Freak Out! Jim Jefferies Giveaway And IXclusive Interview

Freak Out! Jim Jefferies Giveaway And IXclusive Interview

You'll leave his show hating yourself just a little bit...
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This year’s Just For Laughs Festival is in full swing here in Montreal. They’re pulling out all the stops and bringing Montrealers the best, and biggest, names in comedy. From Andy Samberg, Maz Jobrani, and Don Rickles, this years festival is sure to impress even the least comedic individuals.

Coming in fresh on Friday night, July 25th, for one show only is the famous Jim Jefferies. Known for pushing all the right (but oh so wrong) buttons, this Australian comedian is sure to have you laughing while simultaneously questioning why you consider yourself to be a good person. Tickets for his show are hard to come by, but we at IX have a pair of them for one lucky winner.

Just tell us why you want to go in the comment section below, and check your inbox Friday morning to see if you've won! That simple. Contest ends Thursday night at midnight, so make sure to comment ASAP!


IX: So why the interest in stand-up comedy?

Jefferies: It’s the only thing I thought I could do in the entertainment business. I was very young, I was like ten/twelve, I watched it on TV and thought I could do it. You know? Everyone has those little moments… I just always thought I was funny, and thought that was a skill I had, and yeah, it worked out well for me! There’s not another job in the world I could do where I could make good money. I’m not smart enough, or coordinated enough, or well structured enough to do any other job and earn this much money.

IX: Where do you get the inspiration for your sets?

Jefferies: The social commentary stuff is just watching the news, or listening to what people are saying. You know, it would happen over time. Most of the time I come out with material it’s discussions I’m having with my girlfriend, or my friends, and as a comedian you always pepper in a little joke here and a little joke there, and then all of a sudden you’re going from talking to someone in a bar to all of a sudden it being something you could say on stage… I’m not like Jerry Seinfeld where I sit down and think about the structure of a joke, and why is it funny, and why is it not funny? I try to have my thoughts sort of free forming a little bit more.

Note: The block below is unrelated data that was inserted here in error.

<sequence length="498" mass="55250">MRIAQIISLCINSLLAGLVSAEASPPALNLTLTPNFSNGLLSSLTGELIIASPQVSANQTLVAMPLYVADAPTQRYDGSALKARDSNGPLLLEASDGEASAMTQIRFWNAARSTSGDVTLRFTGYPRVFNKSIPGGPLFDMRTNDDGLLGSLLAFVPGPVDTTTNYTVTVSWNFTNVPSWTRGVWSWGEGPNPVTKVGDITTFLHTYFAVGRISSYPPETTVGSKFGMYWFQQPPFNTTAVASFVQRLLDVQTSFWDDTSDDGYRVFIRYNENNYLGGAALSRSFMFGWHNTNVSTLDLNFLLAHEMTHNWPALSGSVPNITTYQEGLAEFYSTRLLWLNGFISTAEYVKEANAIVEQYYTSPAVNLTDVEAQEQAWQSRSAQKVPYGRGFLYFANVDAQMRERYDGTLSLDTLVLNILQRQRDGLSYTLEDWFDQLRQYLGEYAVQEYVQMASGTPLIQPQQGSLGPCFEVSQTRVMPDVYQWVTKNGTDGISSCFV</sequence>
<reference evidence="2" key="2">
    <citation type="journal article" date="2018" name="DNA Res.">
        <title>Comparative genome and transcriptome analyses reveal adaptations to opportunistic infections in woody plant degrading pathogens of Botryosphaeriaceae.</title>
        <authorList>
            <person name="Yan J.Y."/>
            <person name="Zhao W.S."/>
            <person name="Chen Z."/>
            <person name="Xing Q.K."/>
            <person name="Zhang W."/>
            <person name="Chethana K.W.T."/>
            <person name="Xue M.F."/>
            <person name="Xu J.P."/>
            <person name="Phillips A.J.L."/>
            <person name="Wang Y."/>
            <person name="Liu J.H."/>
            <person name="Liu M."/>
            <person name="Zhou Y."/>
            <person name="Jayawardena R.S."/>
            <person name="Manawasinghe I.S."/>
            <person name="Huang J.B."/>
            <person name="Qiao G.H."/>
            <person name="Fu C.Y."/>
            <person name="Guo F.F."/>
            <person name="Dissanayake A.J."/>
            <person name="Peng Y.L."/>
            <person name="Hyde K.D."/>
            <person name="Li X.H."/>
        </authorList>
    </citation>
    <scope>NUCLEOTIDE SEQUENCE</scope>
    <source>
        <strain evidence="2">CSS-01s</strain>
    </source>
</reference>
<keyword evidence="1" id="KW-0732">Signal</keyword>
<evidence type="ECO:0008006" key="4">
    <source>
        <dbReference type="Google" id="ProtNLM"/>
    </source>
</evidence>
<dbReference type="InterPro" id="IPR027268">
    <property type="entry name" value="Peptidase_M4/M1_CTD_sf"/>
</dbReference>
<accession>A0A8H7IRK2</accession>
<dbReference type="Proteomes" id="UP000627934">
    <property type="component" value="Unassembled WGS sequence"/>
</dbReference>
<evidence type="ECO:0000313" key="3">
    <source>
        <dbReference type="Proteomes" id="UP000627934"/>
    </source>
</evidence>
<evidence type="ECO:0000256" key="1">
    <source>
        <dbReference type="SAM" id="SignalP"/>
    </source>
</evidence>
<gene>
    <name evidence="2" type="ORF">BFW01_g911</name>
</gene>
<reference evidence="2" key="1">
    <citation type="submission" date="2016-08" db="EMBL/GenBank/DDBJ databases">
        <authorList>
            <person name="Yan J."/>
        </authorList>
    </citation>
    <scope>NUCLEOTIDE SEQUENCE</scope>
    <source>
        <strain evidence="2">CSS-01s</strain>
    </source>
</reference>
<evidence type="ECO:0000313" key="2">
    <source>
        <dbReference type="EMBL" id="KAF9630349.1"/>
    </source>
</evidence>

He's probably offending someone...

IX: You’re shows can deal with some heavier topics, from paedophilic celebrities to racism. Do you ever worry you’re pushing the line too much?

Jefferies: (laughing) No, I don’t worry… All I know is that comedy works in a sort of- if you could write a graph, the more offensive the joke, the funnier the joke has to be. You know often people think, especially when they’re starting out in comedy and they have this image that they’re going to be an edgy comic, and then they go on stage and they’re trying to look all dark, and smoking a cigarette, and they tell stories about why the government is doing something wrong, and the audience doesn't laugh at them they go, “Aww, well my stuff was too edgy for them. They didn't get what I was saying.” It’s like, “no, it just wasn't funny.” You can talk about anything as long as it’s super funny. Like, the set’s got to be super funny to get away with something that’s really offensive. Otherwise if it’s not an offensive subject you can say it in a pretty benign, sort of banal, joke and people will still have a little jigger at it. The real secret with doing comedy is treading that line so finely that you don’t get booed off.

IX: Your sets make people laugh so hard they cry, but have also inspired people to try and punch you in the head. How does it feel getting such diverse reactions from audiences?